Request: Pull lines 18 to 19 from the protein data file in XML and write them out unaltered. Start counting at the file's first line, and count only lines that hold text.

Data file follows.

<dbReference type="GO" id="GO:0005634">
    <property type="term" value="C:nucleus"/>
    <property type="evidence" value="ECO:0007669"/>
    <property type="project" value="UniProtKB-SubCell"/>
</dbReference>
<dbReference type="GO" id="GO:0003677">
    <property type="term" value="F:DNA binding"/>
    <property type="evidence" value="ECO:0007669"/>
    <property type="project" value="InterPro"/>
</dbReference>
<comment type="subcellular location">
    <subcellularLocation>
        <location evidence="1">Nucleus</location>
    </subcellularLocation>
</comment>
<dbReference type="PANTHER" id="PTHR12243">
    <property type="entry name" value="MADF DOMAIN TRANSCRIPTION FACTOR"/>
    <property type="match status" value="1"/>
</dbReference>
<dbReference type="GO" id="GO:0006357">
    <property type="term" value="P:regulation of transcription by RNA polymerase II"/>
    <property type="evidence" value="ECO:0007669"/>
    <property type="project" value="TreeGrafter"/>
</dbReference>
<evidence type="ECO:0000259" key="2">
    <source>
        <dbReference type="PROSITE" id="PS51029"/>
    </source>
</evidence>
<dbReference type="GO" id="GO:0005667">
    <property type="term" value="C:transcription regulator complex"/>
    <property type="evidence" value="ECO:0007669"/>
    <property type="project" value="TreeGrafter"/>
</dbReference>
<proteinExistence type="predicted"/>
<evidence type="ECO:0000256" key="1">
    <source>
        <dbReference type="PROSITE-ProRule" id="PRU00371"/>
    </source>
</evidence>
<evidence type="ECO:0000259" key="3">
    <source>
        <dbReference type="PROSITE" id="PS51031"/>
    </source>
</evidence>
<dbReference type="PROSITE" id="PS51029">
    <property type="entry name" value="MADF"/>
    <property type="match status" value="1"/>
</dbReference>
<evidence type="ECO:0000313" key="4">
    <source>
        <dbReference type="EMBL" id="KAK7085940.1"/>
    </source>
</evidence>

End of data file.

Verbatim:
    <property type="match status" value="1"/>
</dbReference>